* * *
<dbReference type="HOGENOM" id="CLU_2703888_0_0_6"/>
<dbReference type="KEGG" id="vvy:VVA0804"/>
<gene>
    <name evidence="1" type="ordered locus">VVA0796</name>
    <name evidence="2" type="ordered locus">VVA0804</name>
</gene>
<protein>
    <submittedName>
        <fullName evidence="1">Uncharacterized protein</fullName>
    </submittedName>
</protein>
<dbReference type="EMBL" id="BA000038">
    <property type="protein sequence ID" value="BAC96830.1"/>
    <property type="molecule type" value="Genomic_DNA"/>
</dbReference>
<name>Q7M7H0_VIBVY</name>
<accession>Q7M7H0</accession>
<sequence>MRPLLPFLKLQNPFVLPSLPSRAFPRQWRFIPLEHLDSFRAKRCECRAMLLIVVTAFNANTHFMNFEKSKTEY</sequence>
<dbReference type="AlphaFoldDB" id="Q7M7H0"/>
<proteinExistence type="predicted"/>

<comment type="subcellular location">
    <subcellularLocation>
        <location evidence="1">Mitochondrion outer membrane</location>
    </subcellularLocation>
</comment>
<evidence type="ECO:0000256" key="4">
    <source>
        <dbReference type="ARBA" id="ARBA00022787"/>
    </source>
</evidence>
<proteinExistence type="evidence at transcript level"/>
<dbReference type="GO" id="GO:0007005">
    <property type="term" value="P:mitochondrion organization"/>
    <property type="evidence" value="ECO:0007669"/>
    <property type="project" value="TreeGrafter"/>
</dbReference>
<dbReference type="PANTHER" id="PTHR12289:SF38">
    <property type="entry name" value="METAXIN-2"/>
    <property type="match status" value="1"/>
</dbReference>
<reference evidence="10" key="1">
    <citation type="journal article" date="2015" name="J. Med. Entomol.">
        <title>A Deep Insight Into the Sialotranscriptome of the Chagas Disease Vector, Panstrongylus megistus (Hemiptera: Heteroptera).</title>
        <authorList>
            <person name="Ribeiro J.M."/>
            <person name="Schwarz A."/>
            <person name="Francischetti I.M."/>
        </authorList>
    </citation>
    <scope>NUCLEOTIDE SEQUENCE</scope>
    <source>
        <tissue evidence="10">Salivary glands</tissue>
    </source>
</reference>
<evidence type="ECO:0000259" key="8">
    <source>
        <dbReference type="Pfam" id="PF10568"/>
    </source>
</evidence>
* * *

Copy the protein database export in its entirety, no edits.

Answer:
<dbReference type="HOGENOM" id="CLU_2703888_0_0_6"/>
<dbReference type="KEGG" id="vvy:VVA0804"/>
<gene>
    <name evidence="1" type="ordered locus">VVA0796</name>
    <name evidence="2" type="ordered locus">VVA0804</name>
</gene>
<protein>
    <submittedName>
        <fullName evidence="1">Uncharacterized protein</fullName>
    </submittedName>
</protein>
<dbReference type="EMBL" id="BA000038">
    <property type="protein sequence ID" value="BAC96830.1"/>
    <property type="molecule type" value="Genomic_DNA"/>
</dbReference>
<name>Q7M7H0_VIBVY</name>
<accession>Q7M7H0</accession>
<sequence>MRPLLPFLKLQNPFVLPSLPSRAFPRQWRFIPLEHLDSFRAKRCECRAMLLIVVTAFNANTHFMNFEKSKTEY</sequence>
<dbReference type="AlphaFoldDB" id="Q7M7H0"/>
<proteinExistence type="predicted"/>

<comment type="subcellular location">
    <subcellularLocation>
        <location evidence="1">Mitochondrion outer membrane</location>
    </subcellularLocation>
</comment>
<evidence type="ECO:0000256" key="4">
    <source>
        <dbReference type="ARBA" id="ARBA00022787"/>
    </source>
</evidence>
<proteinExistence type="evidence at transcript level"/>
<dbReference type="GO" id="GO:0007005">
    <property type="term" value="P:mitochondrion organization"/>
    <property type="evidence" value="ECO:0007669"/>
    <property type="project" value="TreeGrafter"/>
</dbReference>
<dbReference type="PANTHER" id="PTHR12289:SF38">
    <property type="entry name" value="METAXIN-2"/>
    <property type="match status" value="1"/>
</dbReference>
<reference evidence="10" key="1">
    <citation type="journal article" date="2015" name="J. Med. Entomol.">
        <title>A Deep Insight Into the Sialotranscriptome of the Chagas Disease Vector, Panstrongylus megistus (Hemiptera: Heteroptera).</title>
        <authorList>
            <person name="Ribeiro J.M."/>
            <person name="Schwarz A."/>
            <person name="Francischetti I.M."/>
        </authorList>
    </citation>
    <scope>NUCLEOTIDE SEQUENCE</scope>
    <source>
        <tissue evidence="10">Salivary glands</tissue>
    </source>
</reference>
<evidence type="ECO:0000259" key="8">
    <source>
        <dbReference type="Pfam" id="PF10568"/>
    </source>
</evidence>